The underside of the PCB

 

The two main ICs on the USB power meter show no identification numbers which suggests that either the parts were really cheap (e.g., the use of the chip-on-board) or that the exact workings of the device are intended to be kept a secret from other manufacturers.

The chip-on-board method is surprisingly cheaper than ICs with packages when dealing in large volumes and this method of construction is done by hand, as well. In fact, these chips arrive on trays and a person adheres them to the PCB and then places them into a machine which bonds the pads on the PCB to the pads on the chip using tiny wires.

The SMD IC is most likely for current sensing (such as a quad op-amp or a specialized current-sensing IC). The chip-on-board is most likely to be the main controller with many capabilities. The large number of traces going from the display to the chip suggest that the IC not only handles the display but may also handle the output of the current sense and all main GPIO processing.


The first IC with no identification
 
The second IC with no identification

 

Putting the “Tear” into Teardown

With almost none of the parts having any form of identification, it was clear that the USB power meter needed to really be torn apart. The first part on the kill list was the display. So, armed with a pair of wire cutters, the display was removed from the PCB, revealing the backlight.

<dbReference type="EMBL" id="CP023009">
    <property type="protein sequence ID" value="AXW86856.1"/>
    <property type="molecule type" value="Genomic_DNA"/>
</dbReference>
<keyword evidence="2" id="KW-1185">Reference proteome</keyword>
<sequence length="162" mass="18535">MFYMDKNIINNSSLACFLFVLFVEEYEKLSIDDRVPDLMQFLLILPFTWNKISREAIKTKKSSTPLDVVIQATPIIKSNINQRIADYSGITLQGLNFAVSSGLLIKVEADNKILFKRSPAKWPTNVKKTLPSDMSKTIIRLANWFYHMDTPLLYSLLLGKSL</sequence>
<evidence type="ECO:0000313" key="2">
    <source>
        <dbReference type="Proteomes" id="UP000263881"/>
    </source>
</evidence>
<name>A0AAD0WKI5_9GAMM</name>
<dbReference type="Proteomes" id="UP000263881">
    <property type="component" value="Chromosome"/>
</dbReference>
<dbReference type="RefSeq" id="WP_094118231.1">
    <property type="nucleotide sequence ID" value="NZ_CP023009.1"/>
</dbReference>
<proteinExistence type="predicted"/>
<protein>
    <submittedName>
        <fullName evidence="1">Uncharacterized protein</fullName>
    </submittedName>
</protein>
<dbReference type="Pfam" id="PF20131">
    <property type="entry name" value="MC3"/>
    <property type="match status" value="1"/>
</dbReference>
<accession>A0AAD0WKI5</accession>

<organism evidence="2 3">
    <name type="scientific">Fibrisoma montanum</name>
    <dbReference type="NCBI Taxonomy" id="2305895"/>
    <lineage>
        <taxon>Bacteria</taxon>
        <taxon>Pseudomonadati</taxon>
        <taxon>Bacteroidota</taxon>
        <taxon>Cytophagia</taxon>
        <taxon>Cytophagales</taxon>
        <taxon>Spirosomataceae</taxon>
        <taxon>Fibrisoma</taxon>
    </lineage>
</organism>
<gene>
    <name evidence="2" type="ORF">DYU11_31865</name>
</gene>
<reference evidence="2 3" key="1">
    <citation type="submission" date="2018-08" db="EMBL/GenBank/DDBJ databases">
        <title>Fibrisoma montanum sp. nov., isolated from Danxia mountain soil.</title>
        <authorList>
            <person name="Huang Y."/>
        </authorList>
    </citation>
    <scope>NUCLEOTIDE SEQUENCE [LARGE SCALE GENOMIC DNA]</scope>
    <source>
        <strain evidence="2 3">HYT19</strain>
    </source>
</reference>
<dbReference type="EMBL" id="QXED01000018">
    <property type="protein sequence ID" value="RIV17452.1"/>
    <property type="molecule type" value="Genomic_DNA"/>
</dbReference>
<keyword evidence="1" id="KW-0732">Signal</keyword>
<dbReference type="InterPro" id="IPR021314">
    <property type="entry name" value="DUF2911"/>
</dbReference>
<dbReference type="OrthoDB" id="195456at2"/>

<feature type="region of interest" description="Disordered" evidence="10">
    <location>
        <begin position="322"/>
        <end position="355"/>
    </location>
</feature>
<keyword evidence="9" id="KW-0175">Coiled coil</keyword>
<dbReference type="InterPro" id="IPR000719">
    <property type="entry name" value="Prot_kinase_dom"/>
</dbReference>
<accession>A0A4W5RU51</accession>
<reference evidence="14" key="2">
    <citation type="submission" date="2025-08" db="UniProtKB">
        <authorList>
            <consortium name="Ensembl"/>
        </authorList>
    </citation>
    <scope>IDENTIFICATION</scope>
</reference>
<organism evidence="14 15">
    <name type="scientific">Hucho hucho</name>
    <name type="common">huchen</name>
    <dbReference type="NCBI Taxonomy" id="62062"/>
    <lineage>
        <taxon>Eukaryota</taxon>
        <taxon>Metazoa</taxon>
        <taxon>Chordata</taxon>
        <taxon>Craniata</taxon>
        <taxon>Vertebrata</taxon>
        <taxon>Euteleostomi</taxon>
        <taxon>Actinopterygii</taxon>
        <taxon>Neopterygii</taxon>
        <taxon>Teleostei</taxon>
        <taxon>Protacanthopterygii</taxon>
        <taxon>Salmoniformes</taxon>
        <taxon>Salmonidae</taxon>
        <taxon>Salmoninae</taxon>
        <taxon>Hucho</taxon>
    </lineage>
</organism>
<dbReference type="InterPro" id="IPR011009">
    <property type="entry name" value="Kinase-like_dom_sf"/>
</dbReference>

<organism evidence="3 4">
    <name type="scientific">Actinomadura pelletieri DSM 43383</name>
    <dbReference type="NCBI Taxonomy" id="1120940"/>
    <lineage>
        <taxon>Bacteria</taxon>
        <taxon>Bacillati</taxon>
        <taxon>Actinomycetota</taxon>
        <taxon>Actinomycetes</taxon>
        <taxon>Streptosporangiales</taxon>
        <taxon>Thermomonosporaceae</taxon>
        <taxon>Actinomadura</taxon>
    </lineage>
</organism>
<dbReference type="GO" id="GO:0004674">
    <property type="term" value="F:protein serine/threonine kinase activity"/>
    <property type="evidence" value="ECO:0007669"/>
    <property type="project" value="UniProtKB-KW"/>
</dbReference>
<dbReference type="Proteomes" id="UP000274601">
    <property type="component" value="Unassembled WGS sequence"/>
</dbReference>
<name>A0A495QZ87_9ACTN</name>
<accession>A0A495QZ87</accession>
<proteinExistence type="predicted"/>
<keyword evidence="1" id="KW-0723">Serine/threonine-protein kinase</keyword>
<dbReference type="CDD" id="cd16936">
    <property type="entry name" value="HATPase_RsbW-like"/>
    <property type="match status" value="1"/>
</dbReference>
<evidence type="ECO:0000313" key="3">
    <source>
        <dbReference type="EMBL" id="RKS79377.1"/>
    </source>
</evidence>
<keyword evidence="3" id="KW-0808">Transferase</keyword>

The backlight for the display

 

Of course, this is not good enough for me. So, with a bit of prying, the back-light was removed revealing an identification for the display! According to the PCB, the display is a KWS-V5.0 with a date showing 2015 – 10 – 31. However, this could indicate a revision number of the PCB instead of the actual identification code as this number returns no results on Google.

 

The possible identification code for the OLED
 

The second IC to be unforgivably ripped apart was the SMD IC that had no part numbers on it. In hope of finding a number on the PCB, the pins were torn off the PCB and the part bent over. While the PCB had no ID number, the chip had a number on its underside with the ID JZY042916CV. Again, this number does not return anything on Google so that, too, was a dead end!

 


The unidentifiable SMD IC


A desperate attempt to see the IC under the epoxy was made by using a belt sander. Unfortunately, the sanding went a bit too far but the chip, itself, (along with a few bond wires) can be seen. The correct method of seeing the IC would have been an acidic mixture of hydrofluoric acid and nitric acid.

 


The IC chip and some bonding wires. Note that the other IC also got sanded!

 

Summary